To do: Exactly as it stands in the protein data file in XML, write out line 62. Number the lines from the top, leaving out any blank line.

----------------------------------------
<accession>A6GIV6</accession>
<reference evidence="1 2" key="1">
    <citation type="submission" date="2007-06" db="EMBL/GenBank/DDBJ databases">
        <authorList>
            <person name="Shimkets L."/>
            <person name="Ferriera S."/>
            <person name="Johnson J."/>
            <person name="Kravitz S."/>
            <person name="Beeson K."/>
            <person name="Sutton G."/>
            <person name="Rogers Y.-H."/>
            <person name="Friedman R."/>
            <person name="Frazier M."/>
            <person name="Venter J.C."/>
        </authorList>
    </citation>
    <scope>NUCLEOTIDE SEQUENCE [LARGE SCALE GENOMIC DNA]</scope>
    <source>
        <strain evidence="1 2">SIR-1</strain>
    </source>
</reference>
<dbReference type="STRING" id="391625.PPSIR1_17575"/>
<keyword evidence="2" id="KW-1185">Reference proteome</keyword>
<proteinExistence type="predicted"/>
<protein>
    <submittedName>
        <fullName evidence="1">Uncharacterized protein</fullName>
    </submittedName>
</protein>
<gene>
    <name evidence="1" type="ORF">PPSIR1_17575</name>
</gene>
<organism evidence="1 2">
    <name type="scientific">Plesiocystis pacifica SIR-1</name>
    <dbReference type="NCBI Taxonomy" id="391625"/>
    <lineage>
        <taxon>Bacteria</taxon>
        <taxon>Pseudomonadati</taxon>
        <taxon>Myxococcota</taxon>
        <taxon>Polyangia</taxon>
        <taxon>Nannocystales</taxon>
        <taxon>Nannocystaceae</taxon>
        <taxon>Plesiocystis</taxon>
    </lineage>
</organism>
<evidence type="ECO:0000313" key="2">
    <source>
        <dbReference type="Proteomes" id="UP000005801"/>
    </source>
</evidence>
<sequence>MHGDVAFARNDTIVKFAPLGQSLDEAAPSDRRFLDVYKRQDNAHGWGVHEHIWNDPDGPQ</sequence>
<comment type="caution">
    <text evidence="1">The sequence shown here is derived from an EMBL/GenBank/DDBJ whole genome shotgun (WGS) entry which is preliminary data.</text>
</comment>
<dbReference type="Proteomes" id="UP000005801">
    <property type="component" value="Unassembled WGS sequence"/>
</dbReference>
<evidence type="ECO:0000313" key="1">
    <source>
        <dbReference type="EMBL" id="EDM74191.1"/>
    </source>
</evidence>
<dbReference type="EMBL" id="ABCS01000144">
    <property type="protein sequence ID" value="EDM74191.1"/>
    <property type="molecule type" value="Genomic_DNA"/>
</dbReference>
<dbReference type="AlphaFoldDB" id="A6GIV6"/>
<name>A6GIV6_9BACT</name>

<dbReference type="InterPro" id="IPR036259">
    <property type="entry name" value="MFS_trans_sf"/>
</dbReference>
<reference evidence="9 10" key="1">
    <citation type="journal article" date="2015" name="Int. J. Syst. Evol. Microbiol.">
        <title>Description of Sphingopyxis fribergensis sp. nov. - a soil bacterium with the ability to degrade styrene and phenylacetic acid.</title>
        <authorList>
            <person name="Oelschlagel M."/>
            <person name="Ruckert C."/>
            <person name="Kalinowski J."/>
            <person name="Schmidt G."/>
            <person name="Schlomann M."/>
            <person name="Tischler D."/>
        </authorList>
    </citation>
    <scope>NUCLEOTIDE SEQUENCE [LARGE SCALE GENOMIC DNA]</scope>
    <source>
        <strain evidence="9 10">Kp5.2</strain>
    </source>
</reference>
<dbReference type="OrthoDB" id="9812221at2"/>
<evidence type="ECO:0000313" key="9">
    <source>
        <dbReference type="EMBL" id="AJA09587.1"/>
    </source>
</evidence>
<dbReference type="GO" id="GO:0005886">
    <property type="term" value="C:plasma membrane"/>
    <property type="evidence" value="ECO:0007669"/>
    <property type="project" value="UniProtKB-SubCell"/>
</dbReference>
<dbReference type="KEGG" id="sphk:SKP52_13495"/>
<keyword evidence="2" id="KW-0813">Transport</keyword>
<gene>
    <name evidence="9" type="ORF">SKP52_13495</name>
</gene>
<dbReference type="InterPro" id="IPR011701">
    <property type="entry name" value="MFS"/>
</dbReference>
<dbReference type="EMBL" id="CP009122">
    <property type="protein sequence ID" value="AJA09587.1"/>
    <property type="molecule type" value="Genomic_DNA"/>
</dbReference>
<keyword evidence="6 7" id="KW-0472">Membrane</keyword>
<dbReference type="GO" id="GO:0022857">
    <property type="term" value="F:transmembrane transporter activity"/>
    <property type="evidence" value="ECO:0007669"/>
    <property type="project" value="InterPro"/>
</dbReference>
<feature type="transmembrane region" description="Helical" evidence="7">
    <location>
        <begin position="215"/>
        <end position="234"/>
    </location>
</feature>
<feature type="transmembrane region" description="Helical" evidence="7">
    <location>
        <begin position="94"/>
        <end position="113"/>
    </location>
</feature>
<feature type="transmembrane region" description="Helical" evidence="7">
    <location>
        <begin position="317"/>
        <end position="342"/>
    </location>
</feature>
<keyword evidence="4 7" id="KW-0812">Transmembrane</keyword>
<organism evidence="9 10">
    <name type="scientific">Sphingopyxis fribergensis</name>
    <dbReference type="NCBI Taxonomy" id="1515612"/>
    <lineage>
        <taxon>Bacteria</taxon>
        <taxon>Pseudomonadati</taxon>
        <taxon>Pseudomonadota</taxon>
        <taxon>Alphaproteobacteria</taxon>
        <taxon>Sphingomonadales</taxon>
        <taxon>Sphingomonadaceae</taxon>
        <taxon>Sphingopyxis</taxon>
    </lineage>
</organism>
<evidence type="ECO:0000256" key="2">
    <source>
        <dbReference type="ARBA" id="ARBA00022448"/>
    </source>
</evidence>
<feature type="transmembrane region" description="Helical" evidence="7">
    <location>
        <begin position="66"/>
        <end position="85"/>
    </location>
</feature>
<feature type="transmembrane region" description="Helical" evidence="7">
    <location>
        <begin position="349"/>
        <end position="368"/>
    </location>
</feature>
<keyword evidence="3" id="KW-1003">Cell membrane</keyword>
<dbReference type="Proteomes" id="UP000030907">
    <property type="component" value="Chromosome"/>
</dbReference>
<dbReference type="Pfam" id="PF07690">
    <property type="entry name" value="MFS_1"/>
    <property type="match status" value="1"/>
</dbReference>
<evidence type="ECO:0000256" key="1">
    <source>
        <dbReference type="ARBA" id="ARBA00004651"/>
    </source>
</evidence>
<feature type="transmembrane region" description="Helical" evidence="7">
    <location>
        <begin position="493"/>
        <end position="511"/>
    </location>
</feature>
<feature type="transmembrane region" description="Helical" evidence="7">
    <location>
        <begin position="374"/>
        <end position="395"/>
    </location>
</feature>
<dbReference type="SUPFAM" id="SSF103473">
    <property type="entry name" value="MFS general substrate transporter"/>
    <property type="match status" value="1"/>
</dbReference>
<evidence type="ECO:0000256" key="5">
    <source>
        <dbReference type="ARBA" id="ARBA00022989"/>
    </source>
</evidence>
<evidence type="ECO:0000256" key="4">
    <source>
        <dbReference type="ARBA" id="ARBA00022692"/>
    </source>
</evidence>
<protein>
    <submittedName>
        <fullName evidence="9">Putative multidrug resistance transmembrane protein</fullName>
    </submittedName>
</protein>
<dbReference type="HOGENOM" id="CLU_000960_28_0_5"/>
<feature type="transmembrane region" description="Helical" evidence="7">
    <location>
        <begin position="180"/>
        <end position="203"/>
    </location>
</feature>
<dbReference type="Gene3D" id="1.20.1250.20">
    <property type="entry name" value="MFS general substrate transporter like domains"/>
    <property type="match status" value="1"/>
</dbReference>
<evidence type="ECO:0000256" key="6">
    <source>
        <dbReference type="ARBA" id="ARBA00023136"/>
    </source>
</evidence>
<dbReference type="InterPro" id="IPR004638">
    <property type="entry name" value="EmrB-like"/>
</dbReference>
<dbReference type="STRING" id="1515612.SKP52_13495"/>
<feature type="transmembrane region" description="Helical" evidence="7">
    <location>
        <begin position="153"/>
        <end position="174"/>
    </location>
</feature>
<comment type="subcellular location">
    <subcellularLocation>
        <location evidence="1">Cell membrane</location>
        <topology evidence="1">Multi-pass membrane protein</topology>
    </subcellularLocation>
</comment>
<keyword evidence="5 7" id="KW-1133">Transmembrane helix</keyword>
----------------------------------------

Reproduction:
</evidence>